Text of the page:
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Figure 4. Changes in surface area.

The histogram shows changes in the surface area of rod spherules and horizontal cell endings and bipolar cell dendrites (blue and green lines, left side) in the light (LA) and the dark (DA). The x-axis plots the time in minutes and the y-axis, the surface area in µm2. The surface area of the axon terminal did not change significantly (white rectangles). In contrast, the surface area of the horizontal and bipolar cell endings increased in mice left for 3–5 and 15 minutes in the dark (green rectangle). After 30 minutes in the dark, the horizontal endings returned to the same size as horizontal cell endings in the light, and they remained in the same size range up to 180 minutes in the dark.

https://doi.org/10.1371/journal.pone.0016944.g004

We also estimated for the first time, the number of fully fused synaptic vesicles in rod spherules of light- and dark-adapted mice (Omega Figures/Terminal, Table 2; Figs. 5 and 6 A–D). The fully fused vesicles, based on their size and shape, and the lack of a cytoplasmic coat suggests they are exocytotic vesicles rather than endocytotic vesicles [53], [54]. The likelihood that the fully fused vesicles are exocytotic is also suggested by their increased number during the short periods of dark adaptation. There was an increase of fully fused vesicles from 187±34 per spherule in light-adapted animals to 470±55 at 3–5 minutes and 1,280±150 at 15 minutes in dark-adapted animals. Relative to the number of fully fused vesicles in the light condition (Table 2), the number of fully fused vesicles for these dark adaptation periods increased by ∼280% and ∼680%, respectively. The number of fully fused vesicles decreased to 475±65 per spherule at 30 minutes in the dark. The number of fully fused vesicles after 60 and 180 minutes in the dark was similar to the number of fully fused vesicles in the light condition.

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Figure 5. Vesicle fusion.

The x-axis plots the time in the dark and y-axis plot the number of vesicles that fuse with the plasma membrane. The solid line indicates the number estimated from the decrease in the volume of the axon (mean ± SD). The dotted line indicates the number estimated from the increase in the number of omega figures (Table 2).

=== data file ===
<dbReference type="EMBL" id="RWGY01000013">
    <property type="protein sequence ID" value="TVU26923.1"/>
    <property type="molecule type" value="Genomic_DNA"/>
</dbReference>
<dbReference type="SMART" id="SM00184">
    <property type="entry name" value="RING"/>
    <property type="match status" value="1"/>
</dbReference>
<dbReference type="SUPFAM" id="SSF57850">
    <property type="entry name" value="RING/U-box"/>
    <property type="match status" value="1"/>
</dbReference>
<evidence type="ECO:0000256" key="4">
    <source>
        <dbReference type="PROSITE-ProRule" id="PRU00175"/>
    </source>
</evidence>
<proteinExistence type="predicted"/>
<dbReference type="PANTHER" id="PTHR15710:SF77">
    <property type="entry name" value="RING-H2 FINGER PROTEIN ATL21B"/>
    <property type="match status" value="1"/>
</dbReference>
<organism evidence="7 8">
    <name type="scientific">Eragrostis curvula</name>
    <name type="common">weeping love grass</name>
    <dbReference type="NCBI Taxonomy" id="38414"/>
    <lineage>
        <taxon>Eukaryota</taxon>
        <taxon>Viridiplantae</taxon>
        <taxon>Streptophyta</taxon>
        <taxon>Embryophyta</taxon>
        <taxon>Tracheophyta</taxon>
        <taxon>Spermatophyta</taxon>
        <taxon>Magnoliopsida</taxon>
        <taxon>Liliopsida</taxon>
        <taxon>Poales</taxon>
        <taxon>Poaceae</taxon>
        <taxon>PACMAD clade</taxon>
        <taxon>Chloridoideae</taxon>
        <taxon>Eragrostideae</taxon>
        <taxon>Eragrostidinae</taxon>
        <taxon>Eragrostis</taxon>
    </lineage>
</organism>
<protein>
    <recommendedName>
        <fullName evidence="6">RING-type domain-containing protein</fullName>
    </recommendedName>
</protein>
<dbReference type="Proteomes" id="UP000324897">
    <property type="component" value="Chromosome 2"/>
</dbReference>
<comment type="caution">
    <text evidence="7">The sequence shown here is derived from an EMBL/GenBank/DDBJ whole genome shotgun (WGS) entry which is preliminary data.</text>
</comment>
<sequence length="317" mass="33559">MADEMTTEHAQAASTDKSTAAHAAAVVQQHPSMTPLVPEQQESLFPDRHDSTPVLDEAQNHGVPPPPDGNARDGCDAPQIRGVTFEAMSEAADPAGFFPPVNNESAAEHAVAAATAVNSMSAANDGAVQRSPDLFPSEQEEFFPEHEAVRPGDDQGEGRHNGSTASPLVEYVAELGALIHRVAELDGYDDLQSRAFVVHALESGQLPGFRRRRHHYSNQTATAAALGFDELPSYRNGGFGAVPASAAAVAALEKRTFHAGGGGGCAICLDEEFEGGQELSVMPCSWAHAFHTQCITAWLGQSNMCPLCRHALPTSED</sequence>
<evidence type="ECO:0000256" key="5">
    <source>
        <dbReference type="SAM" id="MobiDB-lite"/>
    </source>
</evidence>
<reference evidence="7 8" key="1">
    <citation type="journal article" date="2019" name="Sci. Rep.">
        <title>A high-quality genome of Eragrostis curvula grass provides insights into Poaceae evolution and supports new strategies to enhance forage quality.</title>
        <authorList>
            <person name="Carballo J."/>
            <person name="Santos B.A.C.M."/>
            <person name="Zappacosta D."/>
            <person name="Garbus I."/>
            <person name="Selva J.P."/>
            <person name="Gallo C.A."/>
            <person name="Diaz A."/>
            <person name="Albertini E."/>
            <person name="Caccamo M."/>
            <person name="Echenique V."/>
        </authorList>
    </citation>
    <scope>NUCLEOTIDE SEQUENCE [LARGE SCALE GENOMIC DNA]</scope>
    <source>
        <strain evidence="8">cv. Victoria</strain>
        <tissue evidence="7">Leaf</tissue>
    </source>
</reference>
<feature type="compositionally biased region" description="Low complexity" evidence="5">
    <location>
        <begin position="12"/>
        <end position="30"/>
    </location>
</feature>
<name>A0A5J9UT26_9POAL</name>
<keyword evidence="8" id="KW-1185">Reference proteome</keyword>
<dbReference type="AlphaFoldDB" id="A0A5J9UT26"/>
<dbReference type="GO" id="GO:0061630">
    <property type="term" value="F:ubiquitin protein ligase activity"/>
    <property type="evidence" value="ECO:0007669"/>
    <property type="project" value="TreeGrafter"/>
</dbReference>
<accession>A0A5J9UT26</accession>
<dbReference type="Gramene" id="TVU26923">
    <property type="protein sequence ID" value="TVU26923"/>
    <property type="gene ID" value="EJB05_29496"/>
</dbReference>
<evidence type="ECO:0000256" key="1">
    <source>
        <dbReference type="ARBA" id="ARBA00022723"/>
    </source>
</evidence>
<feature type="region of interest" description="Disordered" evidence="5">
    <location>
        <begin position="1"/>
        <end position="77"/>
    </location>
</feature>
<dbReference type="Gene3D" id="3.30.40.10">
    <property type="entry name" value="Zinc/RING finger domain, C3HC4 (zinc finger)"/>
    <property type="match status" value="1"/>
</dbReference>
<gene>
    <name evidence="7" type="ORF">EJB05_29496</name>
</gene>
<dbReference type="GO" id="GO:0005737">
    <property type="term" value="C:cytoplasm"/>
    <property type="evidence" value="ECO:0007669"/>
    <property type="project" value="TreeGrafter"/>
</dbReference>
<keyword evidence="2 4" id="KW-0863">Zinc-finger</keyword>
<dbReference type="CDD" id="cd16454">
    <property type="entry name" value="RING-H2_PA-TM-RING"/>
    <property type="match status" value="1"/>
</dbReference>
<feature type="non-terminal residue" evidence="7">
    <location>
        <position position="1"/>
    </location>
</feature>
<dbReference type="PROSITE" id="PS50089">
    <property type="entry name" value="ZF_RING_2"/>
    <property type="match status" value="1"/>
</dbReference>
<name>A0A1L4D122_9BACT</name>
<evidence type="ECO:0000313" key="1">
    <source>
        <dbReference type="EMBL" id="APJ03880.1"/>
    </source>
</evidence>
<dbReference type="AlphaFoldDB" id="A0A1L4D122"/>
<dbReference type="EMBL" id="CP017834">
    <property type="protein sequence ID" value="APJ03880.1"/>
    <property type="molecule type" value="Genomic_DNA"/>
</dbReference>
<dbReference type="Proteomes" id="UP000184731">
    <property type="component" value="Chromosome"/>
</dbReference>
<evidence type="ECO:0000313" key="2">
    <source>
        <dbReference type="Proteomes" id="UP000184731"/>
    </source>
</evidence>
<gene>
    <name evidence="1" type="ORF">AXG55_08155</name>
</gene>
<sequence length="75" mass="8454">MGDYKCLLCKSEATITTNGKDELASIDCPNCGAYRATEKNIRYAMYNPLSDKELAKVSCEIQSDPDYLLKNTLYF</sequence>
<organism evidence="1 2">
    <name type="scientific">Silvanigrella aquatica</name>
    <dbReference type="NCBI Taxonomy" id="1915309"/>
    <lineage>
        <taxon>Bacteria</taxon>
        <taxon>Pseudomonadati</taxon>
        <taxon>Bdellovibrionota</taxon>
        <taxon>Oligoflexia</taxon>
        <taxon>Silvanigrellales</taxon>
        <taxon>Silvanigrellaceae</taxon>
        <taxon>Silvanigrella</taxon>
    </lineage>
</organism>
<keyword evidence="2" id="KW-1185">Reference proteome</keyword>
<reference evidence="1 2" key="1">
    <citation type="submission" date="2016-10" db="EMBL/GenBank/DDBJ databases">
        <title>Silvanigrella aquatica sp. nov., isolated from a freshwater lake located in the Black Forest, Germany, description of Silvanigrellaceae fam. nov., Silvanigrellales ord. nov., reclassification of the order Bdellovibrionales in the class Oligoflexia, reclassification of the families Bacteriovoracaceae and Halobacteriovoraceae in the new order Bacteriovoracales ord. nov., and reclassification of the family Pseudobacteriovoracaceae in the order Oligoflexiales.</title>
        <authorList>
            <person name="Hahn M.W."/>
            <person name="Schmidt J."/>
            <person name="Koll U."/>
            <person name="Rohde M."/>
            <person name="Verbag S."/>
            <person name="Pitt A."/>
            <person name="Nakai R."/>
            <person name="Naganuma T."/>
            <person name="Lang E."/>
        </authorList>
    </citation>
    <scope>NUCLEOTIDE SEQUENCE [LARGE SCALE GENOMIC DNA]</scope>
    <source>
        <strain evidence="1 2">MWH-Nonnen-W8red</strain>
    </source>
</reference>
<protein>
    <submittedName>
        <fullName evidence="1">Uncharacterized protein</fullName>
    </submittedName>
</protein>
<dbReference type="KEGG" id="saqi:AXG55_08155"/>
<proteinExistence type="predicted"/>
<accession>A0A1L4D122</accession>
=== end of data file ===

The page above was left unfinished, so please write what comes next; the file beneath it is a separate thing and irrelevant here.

https://doi.org/10.1371/journal.pone.0016944.g005

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Figure 6. Distribution of fully fused vesicles or omega figures.

Panel A shows a plane from the reconstruction of a ribbon synapse from a mouse dark-adapted for 15 minutes. The omega figures are located at the base of the ribbon and along the slope of the synaptic ridge, as well at ribbon-free sites. HC and BP indicate horizontal endings and bipolar cell dendrites, respectively. Panels B–D show the localization of omega figures (white dots) at ribbon-associated (panel B) and ribbon-free regions of the rod spherule (panels C–D). Bar: 60 nm.

https://doi.org/10.1371/journal.pone.0016944.g006

We calculated that after 15 minutes in the dark, approximately one half of the vesicles in the rod spherule (2,900–3,750) would have fused with the plasma membrane (Fig. 4) based on the increase in the volume and the surface area of the invaginating horizontal cell axonal endings as well as the number of fully fused vesicles in the rod spherule (Table 2). After 30 minutes in the dark, the volume and the surface area of the horizontal cell axonal endings returned to values determined in the light-adapted condition (Vol. HC and Area HC endings, Table 2). The number of omega figures also returned to basal levels after 60 minutes of dark-adaptation. In addition, rod spherules from light-adapted retinas were indistinguishable from retinas dark-adapted for 60 or 180 minutes (Table 2).